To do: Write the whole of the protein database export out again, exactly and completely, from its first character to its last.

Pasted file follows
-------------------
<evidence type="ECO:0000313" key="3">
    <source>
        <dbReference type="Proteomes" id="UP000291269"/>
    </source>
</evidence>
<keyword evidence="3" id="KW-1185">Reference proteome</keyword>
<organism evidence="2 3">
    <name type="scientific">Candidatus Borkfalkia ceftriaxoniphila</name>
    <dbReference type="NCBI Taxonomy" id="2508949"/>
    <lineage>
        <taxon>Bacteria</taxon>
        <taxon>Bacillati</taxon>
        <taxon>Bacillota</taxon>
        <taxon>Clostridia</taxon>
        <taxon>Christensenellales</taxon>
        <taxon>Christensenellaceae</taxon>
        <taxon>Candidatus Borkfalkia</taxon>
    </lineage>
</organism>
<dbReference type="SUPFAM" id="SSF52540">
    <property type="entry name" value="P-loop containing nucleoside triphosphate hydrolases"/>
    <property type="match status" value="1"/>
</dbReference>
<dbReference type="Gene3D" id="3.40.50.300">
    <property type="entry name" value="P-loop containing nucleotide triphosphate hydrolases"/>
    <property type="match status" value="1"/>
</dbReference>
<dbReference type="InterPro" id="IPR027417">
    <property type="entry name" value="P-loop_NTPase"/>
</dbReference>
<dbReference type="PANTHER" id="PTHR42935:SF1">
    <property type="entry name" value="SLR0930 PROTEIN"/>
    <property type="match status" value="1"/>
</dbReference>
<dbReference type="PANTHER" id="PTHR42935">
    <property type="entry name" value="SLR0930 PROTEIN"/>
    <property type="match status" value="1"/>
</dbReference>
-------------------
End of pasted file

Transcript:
<evidence type="ECO:0000313" key="3">
    <source>
        <dbReference type="Proteomes" id="UP000291269"/>
    </source>
</evidence>
<keyword evidence="3" id="KW-1185">Reference proteome</keyword>
<organism evidence="2 3">
    <name type="scientific">Candidatus Borkfalkia ceftriaxoniphila</name>
    <dbReference type="NCBI Taxonomy" id="2508949"/>
    <lineage>
        <taxon>Bacteria</taxon>
        <taxon>Bacillati</taxon>
        <taxon>Bacillota</taxon>
        <taxon>Clostridia</taxon>
        <taxon>Christensenellales</taxon>
        <taxon>Christensenellaceae</taxon>
        <taxon>Candidatus Borkfalkia</taxon>
    </lineage>
</organism>
<dbReference type="SUPFAM" id="SSF52540">
    <property type="entry name" value="P-loop containing nucleoside triphosphate hydrolases"/>
    <property type="match status" value="1"/>
</dbReference>
<dbReference type="Gene3D" id="3.40.50.300">
    <property type="entry name" value="P-loop containing nucleotide triphosphate hydrolases"/>
    <property type="match status" value="1"/>
</dbReference>
<dbReference type="InterPro" id="IPR027417">
    <property type="entry name" value="P-loop_NTPase"/>
</dbReference>
<dbReference type="PANTHER" id="PTHR42935:SF1">
    <property type="entry name" value="SLR0930 PROTEIN"/>
    <property type="match status" value="1"/>
</dbReference>
<dbReference type="PANTHER" id="PTHR42935">
    <property type="entry name" value="SLR0930 PROTEIN"/>
    <property type="match status" value="1"/>
</dbReference>